“Struggles in the Void”: A Review of Sharon Heath’s Tizita, The Fleur Trilogy, Book 2
(Deltona, FL: Thomas-Jacob Publishing, LLC, 2017), ISBN-13: 978-0-9979517-2-1
Four months ago I was introduced to Fleur Robins, with whom I fell instantly in love. Not romantically, understand, but as a father who wants to protect a curious and brilliant, although socially and emotionally challenged, young woman from the darkness in the world, while wanting her to bathe immersively and unabashedly in the light of it as well.
Perhaps it is the recent event of my only daughter’s eighteenth birthday, and her starting her senior year of high school as I write this. Perhaps it is the dancing whirl of contradictions that are her chosen isolation and digital world-traveling, her emotional and social strengths and weaknesses, her brilliance and naïveté and her own journey into the darkness and re-entrance into the light that make me invest so heavily in Fleur’s adventures.
This is to take nothing away from Sharon Heath, who writes with a power and honesty that draws me in and makes me laugh out loud and flinch in pain—often within the span of a page, or a paragraph.
In the interest of space, I encourage you to read my review of the first book, and, better yet—read the book itself.
Book 2 opens just past Fleur’s 21st birthday. Fleur’s quantum physics team at Caltech is hard at work on developing her Nobel Prize–winning theories and she is engaged to Assefa, a medical student at USC whose father has gone missing while trying to find the temple in Ethiopia where the fabled Ark of the Covenant is said to be kept. This is a much-changed Fleur and a much changed tone. Tizita [which is the “interplay of memory, loss, and longing” often conveyed in Ethiopian or Eritrean music or song”] is a hard book to get through. As the United States enters a pronounced phase of division over color, gender, and historical memory, all of these subjects and more send poor Fleur flapping and pinching into the void with rapidity and intensity. Her social and emotional challenges scream their depth during her sexual encounters, as they did in Book 1. As she worries over possible pregnancy and judges her admittedly questionable taste in men, I felt my tension rise.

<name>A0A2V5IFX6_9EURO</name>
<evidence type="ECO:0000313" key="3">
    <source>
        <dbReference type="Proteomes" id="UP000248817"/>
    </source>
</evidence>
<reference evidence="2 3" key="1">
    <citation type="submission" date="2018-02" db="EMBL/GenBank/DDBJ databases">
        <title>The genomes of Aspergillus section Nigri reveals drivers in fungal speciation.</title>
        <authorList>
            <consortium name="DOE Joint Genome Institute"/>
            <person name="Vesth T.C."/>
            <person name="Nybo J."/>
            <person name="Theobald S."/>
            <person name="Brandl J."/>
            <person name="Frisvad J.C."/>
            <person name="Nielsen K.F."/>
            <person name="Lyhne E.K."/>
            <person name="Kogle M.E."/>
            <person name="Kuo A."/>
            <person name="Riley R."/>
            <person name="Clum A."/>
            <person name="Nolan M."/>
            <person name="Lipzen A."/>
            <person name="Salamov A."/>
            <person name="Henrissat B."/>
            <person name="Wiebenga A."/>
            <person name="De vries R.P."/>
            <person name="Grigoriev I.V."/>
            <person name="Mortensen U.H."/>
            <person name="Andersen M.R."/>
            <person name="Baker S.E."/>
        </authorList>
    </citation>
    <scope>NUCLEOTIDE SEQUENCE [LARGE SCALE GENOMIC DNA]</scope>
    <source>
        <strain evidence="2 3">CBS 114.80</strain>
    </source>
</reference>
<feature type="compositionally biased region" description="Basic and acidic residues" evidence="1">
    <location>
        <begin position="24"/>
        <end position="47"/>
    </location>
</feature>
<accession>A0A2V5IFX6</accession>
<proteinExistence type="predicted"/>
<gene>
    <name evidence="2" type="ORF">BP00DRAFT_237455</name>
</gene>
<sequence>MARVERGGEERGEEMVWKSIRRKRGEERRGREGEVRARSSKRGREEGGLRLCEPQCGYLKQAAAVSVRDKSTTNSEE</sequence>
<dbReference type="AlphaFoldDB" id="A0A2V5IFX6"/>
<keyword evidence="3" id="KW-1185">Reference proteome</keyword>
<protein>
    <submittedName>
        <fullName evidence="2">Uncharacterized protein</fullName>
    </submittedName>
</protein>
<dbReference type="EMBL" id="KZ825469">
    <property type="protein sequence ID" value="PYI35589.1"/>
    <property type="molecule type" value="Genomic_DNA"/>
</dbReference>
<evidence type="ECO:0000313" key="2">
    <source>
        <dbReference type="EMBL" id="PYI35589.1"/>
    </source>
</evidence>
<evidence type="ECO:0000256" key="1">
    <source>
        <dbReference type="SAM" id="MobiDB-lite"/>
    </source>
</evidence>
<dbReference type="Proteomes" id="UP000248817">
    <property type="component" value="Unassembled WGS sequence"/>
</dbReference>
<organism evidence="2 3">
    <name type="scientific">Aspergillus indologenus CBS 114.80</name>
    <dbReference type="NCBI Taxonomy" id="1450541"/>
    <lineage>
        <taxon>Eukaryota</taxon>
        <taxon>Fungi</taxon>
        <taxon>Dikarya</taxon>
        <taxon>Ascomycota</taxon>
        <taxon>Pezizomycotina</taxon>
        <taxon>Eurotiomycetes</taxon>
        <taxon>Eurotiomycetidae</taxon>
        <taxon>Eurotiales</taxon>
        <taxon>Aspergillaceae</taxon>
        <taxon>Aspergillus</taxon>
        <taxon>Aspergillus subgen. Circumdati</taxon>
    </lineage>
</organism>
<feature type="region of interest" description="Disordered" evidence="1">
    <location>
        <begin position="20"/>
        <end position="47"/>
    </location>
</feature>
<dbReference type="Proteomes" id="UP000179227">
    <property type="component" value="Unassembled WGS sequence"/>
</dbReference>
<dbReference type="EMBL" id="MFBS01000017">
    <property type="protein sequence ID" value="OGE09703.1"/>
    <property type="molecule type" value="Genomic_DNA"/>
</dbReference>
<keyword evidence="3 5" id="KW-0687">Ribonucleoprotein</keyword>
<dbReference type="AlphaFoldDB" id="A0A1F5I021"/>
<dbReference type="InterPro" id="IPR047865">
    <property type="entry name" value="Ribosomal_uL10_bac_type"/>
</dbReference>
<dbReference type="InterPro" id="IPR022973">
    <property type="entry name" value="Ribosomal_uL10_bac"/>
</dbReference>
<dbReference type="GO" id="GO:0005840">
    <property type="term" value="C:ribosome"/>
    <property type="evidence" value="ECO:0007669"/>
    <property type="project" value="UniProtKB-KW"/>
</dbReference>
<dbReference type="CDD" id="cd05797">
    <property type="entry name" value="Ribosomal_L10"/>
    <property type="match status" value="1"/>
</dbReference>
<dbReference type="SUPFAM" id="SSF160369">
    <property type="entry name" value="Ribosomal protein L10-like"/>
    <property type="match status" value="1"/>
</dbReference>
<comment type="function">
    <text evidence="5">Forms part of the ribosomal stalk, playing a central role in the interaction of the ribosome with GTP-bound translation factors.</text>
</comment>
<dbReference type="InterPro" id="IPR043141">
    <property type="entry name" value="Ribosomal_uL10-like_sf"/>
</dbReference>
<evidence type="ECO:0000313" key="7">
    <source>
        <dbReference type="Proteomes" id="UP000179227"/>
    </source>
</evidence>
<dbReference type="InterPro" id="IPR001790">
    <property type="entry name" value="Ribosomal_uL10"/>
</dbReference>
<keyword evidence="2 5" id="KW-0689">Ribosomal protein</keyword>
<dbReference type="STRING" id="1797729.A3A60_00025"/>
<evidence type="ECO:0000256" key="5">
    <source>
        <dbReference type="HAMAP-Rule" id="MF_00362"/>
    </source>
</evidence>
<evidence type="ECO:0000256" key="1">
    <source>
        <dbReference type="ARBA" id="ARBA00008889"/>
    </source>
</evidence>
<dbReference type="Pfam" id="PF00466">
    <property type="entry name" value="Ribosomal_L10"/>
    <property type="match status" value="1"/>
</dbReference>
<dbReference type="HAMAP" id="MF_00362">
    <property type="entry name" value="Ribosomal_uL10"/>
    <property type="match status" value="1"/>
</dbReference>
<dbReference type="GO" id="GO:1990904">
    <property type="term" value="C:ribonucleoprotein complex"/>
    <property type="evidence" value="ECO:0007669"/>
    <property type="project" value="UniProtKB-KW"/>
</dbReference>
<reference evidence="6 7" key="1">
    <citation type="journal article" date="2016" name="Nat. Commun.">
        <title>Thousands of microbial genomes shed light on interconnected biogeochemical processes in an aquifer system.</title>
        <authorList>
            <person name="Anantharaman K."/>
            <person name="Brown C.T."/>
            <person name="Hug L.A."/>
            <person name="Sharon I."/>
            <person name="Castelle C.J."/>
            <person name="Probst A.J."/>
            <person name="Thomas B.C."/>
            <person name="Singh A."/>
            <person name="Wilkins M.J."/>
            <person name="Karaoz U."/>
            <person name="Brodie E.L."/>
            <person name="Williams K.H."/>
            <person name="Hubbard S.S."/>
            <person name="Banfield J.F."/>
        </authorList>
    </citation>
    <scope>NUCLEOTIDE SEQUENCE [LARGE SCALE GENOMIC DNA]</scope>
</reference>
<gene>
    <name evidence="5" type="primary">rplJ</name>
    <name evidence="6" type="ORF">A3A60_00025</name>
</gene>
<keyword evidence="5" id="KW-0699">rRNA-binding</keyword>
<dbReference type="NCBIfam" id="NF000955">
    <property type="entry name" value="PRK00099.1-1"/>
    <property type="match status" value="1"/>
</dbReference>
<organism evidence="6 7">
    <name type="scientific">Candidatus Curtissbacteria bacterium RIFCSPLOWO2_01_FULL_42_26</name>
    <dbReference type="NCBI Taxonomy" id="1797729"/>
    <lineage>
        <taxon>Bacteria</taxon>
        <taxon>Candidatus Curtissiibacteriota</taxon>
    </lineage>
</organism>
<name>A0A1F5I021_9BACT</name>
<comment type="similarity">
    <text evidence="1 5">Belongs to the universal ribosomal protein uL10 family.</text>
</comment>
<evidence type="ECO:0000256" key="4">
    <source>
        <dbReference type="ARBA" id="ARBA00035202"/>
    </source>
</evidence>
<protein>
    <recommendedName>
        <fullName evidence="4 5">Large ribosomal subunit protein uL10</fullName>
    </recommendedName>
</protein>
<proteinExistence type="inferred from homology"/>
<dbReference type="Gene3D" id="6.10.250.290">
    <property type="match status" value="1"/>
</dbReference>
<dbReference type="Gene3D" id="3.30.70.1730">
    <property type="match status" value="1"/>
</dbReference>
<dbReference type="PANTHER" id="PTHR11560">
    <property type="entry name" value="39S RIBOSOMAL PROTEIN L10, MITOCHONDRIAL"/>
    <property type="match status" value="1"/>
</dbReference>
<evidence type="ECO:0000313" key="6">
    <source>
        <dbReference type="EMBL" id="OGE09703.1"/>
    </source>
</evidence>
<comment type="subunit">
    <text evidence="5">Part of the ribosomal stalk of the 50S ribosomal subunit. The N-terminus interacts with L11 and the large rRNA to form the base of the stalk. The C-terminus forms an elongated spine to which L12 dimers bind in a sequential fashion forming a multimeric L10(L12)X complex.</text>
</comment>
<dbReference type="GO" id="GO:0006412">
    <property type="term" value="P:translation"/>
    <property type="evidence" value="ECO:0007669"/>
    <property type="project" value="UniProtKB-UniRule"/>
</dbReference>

Another difference between Books 1 and 2 are the added Assefa point-of-view chapters as he travels to and meets old friends and memory-demons in Ethiopia. Not only does this device give us insight into what he experiences while he is away, it also complicates the reader’s feelings toward Assefa. Because I care so much for Fleur, there were times that I actively disliked and wished him away. Even wished him ill. But because I knew the context of his life, through his back story and current experiences, it was incredibly hard, despite his negative actions. There is a valuable lesson here about why good storytelling just might save the world. I found myself at odds more than once with my out-sized reactions to Assefa’s actions and defending mentally the actions of others toward him. But then it was clear—it was a contest between my love of Fleur and my sympathy for him. I am sure this is exactly what Heath was going for. Kudos to her for succeeding.
Through her many adventures, including a trip to Jane Goodall’s chimpanzee institute in Gombe National Park to see her physics team’s former mascot, Hanuman, Fleur widens her worldview and learns that everyone truly has a void of their own. It is through that knowledge that she is able to forgive Assefa, others in her life, and perhaps even herself.
It is this macro/micro dynamic that drives Tizita—a natural progression given Fleur’s big-scope physics interests and her entrance into adulthood. Each macro event is linked to several micro ones. The assault against women and children in war-torn Ethiopia is sobering stuff. Thru the character of Makeda—the foil for Fleur and Assefa’s engagement—we see that there are all kinds of ways to change the world. Some are as simple as holding a dying child in its last moments on Earth, unflinchingly looking into its eyes to let him or her know they are loved.
Tizita asks the tough questions, calling upon the series’ engaging cast of support characters to serve as the moral “chorus” for Fleur’s philosophical navigation as well as doing some of the heavy lifting on their own. The complex character of physics professor Stanley Fiske is a good example, as is Fleur’s best friend’s Jewish boyfriend, Jacob. Their commentaries and self-assessments are facets to a diamond that shines with the biggest issues of our time.
Like Frodo and Sam in Lord of the Rings, the most vulnerable character in Heath’s artfully constructed world, Fleur herself, is our best chance for the (at least partial) salvation that comes with understanding after a struggle.
We cannot help but root for Fleur as we try to root for ourselves.